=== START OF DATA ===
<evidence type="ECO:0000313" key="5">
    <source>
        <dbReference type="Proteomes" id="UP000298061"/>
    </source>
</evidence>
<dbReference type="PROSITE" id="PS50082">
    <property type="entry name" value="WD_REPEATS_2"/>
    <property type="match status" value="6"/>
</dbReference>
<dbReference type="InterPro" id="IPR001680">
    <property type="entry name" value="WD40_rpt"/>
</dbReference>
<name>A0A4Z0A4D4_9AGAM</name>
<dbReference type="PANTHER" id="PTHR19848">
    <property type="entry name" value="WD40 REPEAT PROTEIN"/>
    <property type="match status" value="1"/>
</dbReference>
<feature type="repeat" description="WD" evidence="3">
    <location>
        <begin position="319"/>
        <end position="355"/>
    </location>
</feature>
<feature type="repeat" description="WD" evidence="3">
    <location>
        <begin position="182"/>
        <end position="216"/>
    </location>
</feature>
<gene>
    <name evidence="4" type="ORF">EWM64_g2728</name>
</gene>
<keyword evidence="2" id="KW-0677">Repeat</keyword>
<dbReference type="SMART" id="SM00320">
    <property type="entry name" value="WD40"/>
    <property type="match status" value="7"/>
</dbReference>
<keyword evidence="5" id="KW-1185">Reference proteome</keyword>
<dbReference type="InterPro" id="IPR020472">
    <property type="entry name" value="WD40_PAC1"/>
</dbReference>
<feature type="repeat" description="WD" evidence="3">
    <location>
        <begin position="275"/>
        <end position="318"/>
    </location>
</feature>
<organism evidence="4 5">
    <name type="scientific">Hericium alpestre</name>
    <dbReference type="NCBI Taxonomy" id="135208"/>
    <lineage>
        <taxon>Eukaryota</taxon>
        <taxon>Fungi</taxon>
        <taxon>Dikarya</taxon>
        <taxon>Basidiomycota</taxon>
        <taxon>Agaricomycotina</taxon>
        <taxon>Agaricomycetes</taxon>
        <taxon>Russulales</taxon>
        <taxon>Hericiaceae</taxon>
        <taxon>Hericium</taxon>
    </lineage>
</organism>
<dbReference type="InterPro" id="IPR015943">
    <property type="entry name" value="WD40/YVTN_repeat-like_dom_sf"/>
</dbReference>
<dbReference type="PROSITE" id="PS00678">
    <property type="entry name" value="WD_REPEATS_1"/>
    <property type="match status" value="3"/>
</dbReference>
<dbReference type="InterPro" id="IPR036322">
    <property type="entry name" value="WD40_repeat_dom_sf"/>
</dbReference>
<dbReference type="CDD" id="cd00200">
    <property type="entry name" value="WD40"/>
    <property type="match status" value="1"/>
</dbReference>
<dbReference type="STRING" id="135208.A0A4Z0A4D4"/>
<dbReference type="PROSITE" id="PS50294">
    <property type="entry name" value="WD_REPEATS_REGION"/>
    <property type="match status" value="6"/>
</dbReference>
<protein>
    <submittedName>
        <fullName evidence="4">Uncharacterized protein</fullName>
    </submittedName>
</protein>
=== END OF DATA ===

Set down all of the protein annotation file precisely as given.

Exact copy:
<evidence type="ECO:0000313" key="5">
    <source>
        <dbReference type="Proteomes" id="UP000298061"/>
    </source>
</evidence>
<dbReference type="PROSITE" id="PS50082">
    <property type="entry name" value="WD_REPEATS_2"/>
    <property type="match status" value="6"/>
</dbReference>
<dbReference type="InterPro" id="IPR001680">
    <property type="entry name" value="WD40_rpt"/>
</dbReference>
<name>A0A4Z0A4D4_9AGAM</name>
<dbReference type="PANTHER" id="PTHR19848">
    <property type="entry name" value="WD40 REPEAT PROTEIN"/>
    <property type="match status" value="1"/>
</dbReference>
<feature type="repeat" description="WD" evidence="3">
    <location>
        <begin position="319"/>
        <end position="355"/>
    </location>
</feature>
<feature type="repeat" description="WD" evidence="3">
    <location>
        <begin position="182"/>
        <end position="216"/>
    </location>
</feature>
<gene>
    <name evidence="4" type="ORF">EWM64_g2728</name>
</gene>
<keyword evidence="2" id="KW-0677">Repeat</keyword>
<dbReference type="SMART" id="SM00320">
    <property type="entry name" value="WD40"/>
    <property type="match status" value="7"/>
</dbReference>
<keyword evidence="5" id="KW-1185">Reference proteome</keyword>
<dbReference type="InterPro" id="IPR020472">
    <property type="entry name" value="WD40_PAC1"/>
</dbReference>
<feature type="repeat" description="WD" evidence="3">
    <location>
        <begin position="275"/>
        <end position="318"/>
    </location>
</feature>
<organism evidence="4 5">
    <name type="scientific">Hericium alpestre</name>
    <dbReference type="NCBI Taxonomy" id="135208"/>
    <lineage>
        <taxon>Eukaryota</taxon>
        <taxon>Fungi</taxon>
        <taxon>Dikarya</taxon>
        <taxon>Basidiomycota</taxon>
        <taxon>Agaricomycotina</taxon>
        <taxon>Agaricomycetes</taxon>
        <taxon>Russulales</taxon>
        <taxon>Hericiaceae</taxon>
        <taxon>Hericium</taxon>
    </lineage>
</organism>
<dbReference type="InterPro" id="IPR015943">
    <property type="entry name" value="WD40/YVTN_repeat-like_dom_sf"/>
</dbReference>
<dbReference type="PROSITE" id="PS00678">
    <property type="entry name" value="WD_REPEATS_1"/>
    <property type="match status" value="3"/>
</dbReference>
<dbReference type="InterPro" id="IPR036322">
    <property type="entry name" value="WD40_repeat_dom_sf"/>
</dbReference>
<dbReference type="CDD" id="cd00200">
    <property type="entry name" value="WD40"/>
    <property type="match status" value="1"/>
</dbReference>
<dbReference type="STRING" id="135208.A0A4Z0A4D4"/>
<dbReference type="PROSITE" id="PS50294">
    <property type="entry name" value="WD_REPEATS_REGION"/>
    <property type="match status" value="6"/>
</dbReference>
<protein>
    <submittedName>
        <fullName evidence="4">Uncharacterized protein</fullName>
    </submittedName>
</protein>